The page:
Lieff Cabraser Civil Justice Blog
Humane Society Announces Conclusion of Critical Reconciliation Process

Humane Society Announces Conclusion of Reconciliation Process Aimed at Improving its Workplace Culture

Lieff Cabraser attorney Kelly M. Dermody Commends the Society’s Efforts, Applauds the ‘Courageous Women Who Came Forward’ to Initiate the Transformation – “A tremendous day for HSUS and for the future of the animal welfare movement.”

On October 1, 2018, the Humane Society of the United States announced a Reconciliation Process to improve the organization for the benefit of all HSUS employees and volunteers. On March 12, 2019, the Co-Chairs of the HSUS Board of Directors issued a message to the organization regarding the conclusion of that Reconciliation Process.

These efforts followed the actions of current and former HSUS employees in bravely coming forward to call for change at the organization. The Reconciliation Process was led by noted employee advocate Katherine Kimpel of KK Advising PLLC and was established with input from employment law attorney Kelly M. Dermody of Lieff Cabraser Heimann & Bernstein, LLP. The Reconciliation Process was implemented in addition to other actions to which the HSUS Board committed to improve the organization’s workplace culture, including working with culture experts on culture change, completing a Board governance review, and commissioning a pay equity study.

Ms. Dermody noted, “I am pleased to see the statements from Humane Society (HSUS) leadership regarding the independent reconciliation process that was just completed. The reconciliation process engaged by HSUS, and conducted independently by Katherine Kimpel, is something that I am very proud to have assisted with developing on behalf of women at HSUS. I applaud the courageous women who came forward in this process believing that animal welfare is advanced when the people working on these issues are also valued and safe.”

As the Humane Society Board noted in its statement, “It is clear to us that the past few years were extraordinarily difficult for HSUS…our problems were far greater than what was publicly discussed in 2018. There were more victims of abuse, harassment and other inappropriate workplace behavior than had previously been known, and there were more bad actors involved as well. It is also clear that the Board struggled to find its way through the situation and in many ways came up short. We let the organization down and, more importantly, let down the women who were the targets of these inexcusable acts. We failed the organization. There is not one member of this Board who is not extraordinarily sorry for that. We are determined to make the changes that will ensure our failures will never be repeated.”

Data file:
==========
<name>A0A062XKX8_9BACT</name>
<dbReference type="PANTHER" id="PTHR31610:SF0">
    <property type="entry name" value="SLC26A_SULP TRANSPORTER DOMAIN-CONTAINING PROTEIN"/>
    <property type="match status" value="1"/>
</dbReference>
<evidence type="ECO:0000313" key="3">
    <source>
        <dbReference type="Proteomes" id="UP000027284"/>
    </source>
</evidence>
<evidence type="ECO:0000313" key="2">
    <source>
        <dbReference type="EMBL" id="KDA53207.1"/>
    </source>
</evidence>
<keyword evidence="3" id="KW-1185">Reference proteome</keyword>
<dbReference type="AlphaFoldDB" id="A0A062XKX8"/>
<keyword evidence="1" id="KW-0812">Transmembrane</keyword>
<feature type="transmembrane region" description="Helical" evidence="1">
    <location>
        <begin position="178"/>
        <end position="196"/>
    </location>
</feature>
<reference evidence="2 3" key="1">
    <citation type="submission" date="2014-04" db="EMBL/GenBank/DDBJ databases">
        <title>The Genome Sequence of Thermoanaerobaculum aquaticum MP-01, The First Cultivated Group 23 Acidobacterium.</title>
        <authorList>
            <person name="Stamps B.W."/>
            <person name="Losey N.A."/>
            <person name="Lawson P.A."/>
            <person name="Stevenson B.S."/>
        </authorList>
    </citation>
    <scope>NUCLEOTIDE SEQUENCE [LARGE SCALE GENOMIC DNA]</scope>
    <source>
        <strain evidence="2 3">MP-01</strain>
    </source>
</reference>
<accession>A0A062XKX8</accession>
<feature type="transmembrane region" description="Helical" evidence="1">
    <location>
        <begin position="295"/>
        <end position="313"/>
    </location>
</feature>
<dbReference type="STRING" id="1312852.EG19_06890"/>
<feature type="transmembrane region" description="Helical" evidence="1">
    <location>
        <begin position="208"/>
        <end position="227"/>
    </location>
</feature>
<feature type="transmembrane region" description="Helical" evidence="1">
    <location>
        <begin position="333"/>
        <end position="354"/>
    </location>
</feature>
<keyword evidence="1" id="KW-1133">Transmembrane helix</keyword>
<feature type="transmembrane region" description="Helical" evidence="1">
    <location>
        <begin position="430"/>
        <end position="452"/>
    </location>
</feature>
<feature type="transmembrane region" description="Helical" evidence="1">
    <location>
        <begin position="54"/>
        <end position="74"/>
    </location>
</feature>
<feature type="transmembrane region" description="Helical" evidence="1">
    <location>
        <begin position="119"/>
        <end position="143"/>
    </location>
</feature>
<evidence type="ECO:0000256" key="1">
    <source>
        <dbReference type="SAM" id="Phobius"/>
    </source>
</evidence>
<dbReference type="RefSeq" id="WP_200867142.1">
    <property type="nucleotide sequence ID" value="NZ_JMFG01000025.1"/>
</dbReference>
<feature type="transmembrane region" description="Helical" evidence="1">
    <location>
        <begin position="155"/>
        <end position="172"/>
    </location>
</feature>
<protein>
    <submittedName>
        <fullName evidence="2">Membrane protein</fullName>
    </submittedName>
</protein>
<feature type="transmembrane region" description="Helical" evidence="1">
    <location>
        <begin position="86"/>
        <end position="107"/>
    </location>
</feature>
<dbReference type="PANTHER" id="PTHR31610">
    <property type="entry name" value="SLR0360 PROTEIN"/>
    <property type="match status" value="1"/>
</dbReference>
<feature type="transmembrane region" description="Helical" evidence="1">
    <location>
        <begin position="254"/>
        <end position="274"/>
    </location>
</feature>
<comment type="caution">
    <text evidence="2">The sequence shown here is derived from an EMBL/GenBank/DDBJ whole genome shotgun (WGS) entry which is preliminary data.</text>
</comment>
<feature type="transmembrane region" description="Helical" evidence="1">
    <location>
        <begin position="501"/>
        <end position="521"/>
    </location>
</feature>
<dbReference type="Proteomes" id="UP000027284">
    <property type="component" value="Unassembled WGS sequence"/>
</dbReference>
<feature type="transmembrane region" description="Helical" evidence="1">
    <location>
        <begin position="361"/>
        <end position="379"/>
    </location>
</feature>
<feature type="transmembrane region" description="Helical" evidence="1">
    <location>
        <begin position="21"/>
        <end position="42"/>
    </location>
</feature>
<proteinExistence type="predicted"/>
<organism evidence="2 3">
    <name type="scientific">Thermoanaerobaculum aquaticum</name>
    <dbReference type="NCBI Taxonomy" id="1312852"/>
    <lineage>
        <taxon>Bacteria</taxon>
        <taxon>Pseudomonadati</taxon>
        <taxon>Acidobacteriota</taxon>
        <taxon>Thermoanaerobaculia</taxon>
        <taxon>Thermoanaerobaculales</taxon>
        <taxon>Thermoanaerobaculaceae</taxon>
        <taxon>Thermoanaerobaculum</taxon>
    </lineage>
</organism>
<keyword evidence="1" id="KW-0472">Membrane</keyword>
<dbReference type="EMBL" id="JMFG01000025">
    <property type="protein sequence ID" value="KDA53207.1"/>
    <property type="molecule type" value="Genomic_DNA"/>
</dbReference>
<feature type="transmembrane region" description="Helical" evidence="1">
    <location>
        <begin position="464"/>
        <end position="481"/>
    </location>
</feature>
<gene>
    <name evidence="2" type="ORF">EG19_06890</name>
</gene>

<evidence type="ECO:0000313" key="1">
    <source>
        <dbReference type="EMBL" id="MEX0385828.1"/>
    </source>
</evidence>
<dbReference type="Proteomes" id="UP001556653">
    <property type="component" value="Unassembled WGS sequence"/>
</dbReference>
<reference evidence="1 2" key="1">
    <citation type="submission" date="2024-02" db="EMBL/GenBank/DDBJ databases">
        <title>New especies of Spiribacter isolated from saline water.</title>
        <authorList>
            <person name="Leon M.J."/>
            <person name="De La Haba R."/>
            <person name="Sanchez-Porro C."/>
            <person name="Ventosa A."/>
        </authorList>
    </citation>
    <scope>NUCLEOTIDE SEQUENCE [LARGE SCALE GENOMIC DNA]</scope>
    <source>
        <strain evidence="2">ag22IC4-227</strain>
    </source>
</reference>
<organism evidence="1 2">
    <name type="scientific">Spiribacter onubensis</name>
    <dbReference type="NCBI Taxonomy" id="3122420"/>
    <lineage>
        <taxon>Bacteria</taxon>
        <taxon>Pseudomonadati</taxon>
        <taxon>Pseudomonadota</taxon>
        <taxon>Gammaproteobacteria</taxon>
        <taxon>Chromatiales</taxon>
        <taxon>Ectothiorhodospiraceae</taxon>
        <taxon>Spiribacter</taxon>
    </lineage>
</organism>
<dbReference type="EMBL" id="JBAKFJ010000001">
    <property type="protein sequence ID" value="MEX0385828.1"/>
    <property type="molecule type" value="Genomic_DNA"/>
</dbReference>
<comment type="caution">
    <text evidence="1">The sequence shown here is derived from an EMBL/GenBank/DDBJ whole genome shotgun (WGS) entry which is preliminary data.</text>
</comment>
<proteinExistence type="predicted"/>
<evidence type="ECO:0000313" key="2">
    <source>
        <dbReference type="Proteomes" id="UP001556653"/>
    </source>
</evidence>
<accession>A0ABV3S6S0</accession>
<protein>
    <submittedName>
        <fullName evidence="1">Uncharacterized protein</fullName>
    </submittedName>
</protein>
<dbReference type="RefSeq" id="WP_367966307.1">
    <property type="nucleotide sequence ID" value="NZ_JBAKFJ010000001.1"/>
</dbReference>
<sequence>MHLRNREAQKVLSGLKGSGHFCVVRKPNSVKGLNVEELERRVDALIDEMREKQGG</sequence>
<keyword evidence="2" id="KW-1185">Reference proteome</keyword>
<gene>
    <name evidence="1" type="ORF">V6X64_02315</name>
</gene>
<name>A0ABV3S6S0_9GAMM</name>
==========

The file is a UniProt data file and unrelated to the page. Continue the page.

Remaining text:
The Board’s new recommendations include a commitment to:

  1. Professionalize the HSUS reporting, investigation, and resolution experience by training leadership and staff, adopting and implementing a clear, comprehensive, and transparent set of policies and protocols, and enforcing accountability at all levels within the organization.
  2. Establish and maintain a culture of affirmative respect, where people are encouraged to raise concerns, the work for animals is grounded in humane treatment of one another, those who come forward with concerns and complaints are truly protected, and meaningful consequences are imposed for retaliatory or silencing behaviors.
  3. Ensure clear lines of authority and reporting that reflect organizational needs and strategies, prioritize diversity, equity and inclusion, and revisit and refine the social media policy and expectations regarding employee conduct to ensure that decision-making is based on consistent, performance-based metrics and not on nepotism, favoritism, or other illegitimate factors.
  4. Establish a Human Resources Committee on the Board that oversees the HSUS’ diversity, equity and inclusion efforts, its handling of employee relations matters, and other critical metrics.
  5. Embrace best practices on Board transparency that enables staff to understand what, how, and why decisions are made.
  6. Ensure that the Board understands and takes into account the staff perspective when considering matters and establish guidelines on when and how the Board and staff should interact.

As Ms. Dermody concluded in her statement on the announcement, “I deeply respect the stakeholders who supported the women and created a transformative process for raising concerns. This is a tremendous day for HSUS and for the future of the animal welfare movement.”

About the Humane Society of the United States

The Humane Society of the United States and its affiliates provide direct care to more than 100,000 animals each year—more than any other animal welfare organization—through sanctuaries, veterinary programs and emergency shelters and rescues. The Society works to professionalize the field of animal care with its education and training programs. Learn more at humanesociety.org.

About Kelly Dermody

The Chair of Lieff Cabraser’s employment practice group and Managing Partner of Lieff Cabraser’s San Francisco office, Kelly M. Dermody specializes in class and collective actions on behalf of plaintiffs in employment and consumer cases, including gender discrimination cases against GoogleMicrosoft, and Goldman Sachs. Her additional case work includes wage suppression claims against technology, healthcare, and academic institutions; overtime and lost pay lawsuits for low-wage workers, I/T professionals, and foreign nationals working for American corporations; and ERISA claims that she has tried on behalf of employees and retirees for pension plan abuses.